Friday turned out to be the darkest day of the year. It was a day to hug your kids, or call a parent or a friend, or do something that for a moment might dispel some of that darkness.
The news got worse with every bulletin. Shots fired in an elementary school in Connecticut. Three dead. No, many dead. Children shot. Children killed. Kindergarteners.
Newtown, Conn., became Everytown, America on this grim Friday. By mid-afternoon, the scale of the horror became clear: Twenty children had been murdered, plus six of their protectors. The crime took another sick turn with news that the killer was the son of one of the teachers. This appeared Friday night to be a matricide that evolved into mass murder.
All this happened during the holiday season, as people around the country prepared for a big shopping weekend, or got ready for relatives coming to town or kids coming home from college. This is family time, a season of joy. Light the candles, decorate the tree.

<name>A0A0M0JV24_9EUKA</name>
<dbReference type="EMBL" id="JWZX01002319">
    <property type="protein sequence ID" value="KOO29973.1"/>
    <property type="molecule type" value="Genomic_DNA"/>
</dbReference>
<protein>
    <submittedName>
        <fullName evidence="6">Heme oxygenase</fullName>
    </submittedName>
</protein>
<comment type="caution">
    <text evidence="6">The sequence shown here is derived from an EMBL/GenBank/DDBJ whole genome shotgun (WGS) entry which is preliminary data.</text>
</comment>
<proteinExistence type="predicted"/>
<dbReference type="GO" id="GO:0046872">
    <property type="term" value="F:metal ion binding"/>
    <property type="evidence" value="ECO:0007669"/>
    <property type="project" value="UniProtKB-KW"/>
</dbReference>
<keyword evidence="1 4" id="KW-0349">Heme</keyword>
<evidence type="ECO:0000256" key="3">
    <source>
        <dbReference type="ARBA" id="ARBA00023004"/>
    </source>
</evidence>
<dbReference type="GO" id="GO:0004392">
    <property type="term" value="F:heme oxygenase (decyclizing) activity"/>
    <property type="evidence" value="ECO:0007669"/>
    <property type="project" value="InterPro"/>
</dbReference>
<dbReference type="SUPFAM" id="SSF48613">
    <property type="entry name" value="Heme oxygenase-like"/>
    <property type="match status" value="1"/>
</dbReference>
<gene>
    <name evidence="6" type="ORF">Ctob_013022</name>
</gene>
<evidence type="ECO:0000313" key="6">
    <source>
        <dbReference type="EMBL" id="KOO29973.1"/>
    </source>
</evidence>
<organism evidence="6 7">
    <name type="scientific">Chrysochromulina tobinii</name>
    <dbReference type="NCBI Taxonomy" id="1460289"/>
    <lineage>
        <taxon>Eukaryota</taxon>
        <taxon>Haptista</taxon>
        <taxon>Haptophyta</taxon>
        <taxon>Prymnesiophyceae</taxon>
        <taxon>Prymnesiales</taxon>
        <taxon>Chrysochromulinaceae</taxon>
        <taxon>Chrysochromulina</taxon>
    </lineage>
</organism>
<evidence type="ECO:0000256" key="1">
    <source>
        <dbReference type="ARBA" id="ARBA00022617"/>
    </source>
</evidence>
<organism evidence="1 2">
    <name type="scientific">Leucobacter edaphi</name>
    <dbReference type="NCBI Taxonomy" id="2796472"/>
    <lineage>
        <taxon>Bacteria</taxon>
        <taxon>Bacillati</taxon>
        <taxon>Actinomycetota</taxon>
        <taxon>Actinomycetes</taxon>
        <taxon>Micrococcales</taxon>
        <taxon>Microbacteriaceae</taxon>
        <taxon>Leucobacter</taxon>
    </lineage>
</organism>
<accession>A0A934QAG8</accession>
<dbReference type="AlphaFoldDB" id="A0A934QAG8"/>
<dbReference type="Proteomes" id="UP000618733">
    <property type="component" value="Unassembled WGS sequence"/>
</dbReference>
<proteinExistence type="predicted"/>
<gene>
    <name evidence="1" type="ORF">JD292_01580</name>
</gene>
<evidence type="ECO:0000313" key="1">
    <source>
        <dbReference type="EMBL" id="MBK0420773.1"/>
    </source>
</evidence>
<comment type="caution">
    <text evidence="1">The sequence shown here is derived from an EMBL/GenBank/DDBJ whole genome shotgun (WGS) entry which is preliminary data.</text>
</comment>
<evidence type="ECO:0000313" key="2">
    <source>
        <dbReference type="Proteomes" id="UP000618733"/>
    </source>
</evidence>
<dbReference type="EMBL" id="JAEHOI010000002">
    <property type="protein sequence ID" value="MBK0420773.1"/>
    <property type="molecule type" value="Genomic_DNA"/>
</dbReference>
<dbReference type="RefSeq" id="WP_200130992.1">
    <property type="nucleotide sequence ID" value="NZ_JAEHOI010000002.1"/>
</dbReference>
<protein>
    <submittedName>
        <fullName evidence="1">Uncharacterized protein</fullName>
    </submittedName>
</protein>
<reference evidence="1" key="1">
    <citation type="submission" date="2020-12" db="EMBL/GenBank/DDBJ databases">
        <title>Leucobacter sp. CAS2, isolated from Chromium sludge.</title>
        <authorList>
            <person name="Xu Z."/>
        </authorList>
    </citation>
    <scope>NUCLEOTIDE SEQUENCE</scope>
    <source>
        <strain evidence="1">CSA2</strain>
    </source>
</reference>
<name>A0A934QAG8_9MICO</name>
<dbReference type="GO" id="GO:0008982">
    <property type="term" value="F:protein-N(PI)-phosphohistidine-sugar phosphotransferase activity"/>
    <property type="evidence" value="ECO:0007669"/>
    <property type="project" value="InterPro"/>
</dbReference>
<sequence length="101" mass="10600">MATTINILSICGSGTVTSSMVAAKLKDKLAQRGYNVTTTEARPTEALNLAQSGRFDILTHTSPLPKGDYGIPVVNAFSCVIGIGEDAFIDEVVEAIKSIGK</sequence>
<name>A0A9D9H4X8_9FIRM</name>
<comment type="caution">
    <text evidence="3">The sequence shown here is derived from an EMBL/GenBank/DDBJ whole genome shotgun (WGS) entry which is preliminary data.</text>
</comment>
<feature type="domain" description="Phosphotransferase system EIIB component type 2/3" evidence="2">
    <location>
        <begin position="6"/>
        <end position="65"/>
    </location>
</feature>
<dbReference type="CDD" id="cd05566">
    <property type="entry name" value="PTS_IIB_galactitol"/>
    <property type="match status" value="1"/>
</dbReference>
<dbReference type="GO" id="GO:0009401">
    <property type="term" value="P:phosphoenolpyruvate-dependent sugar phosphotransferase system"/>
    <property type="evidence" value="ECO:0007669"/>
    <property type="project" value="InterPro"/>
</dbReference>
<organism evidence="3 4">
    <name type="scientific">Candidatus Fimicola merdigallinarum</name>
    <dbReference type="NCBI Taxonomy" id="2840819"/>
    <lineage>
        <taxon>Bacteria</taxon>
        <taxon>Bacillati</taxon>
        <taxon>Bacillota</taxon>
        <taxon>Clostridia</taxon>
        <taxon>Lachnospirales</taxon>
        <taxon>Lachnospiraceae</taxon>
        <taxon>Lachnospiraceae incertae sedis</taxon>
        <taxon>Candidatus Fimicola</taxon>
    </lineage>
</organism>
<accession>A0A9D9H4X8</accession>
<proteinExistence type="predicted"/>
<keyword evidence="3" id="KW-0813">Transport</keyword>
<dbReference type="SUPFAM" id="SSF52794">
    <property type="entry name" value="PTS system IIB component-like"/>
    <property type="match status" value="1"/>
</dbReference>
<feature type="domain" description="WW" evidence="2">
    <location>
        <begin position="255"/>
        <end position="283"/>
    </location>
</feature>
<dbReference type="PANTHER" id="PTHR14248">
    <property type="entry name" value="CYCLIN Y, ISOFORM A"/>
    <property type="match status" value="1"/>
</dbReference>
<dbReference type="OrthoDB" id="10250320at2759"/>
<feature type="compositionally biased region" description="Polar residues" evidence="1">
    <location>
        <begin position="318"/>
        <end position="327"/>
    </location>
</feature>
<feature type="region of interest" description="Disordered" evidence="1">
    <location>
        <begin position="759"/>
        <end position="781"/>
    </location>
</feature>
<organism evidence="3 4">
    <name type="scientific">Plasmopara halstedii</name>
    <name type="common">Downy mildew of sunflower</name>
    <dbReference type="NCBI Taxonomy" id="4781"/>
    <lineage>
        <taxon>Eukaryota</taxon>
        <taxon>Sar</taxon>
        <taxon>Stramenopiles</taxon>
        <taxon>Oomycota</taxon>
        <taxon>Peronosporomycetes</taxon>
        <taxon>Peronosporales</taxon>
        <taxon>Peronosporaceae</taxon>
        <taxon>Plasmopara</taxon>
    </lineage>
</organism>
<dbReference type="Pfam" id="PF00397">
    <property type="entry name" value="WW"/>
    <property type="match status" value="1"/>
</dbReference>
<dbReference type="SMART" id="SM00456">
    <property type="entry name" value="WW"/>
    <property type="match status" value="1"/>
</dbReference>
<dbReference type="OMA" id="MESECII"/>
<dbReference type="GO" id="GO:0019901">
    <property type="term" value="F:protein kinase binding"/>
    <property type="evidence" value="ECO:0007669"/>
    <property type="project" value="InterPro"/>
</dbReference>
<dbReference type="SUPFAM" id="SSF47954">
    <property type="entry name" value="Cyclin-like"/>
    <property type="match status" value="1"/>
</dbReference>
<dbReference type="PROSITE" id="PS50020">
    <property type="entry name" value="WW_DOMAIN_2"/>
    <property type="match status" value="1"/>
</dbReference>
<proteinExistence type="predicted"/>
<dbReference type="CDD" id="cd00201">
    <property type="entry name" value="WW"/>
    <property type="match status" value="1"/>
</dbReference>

Tragedies can't be weighed and measured easily, though we try to do that with statistics, and chart the number of dead and wounded in our mass shootings. Just this summer, the country dealt with the tragedy in Aurora, Colo., when a madman shot up a midnight movie. We all remember the terrible events at Virginia Tech and Columbine High School, crimes on an exaggerated scale, saturated in hatred and madness. America has become a nation all too familiar with mass murder, to the point where it seems to have become an inextricable element of our society.
But nothing could have prepared the country for what happened Friday. This felt different, a ratcheting up of the evil, because so many of the victims were small children.
On Twitter, people were almost speechless at first, struggling to fill even the 140-character allotment. Because what could you say? Other than "No, no, no"?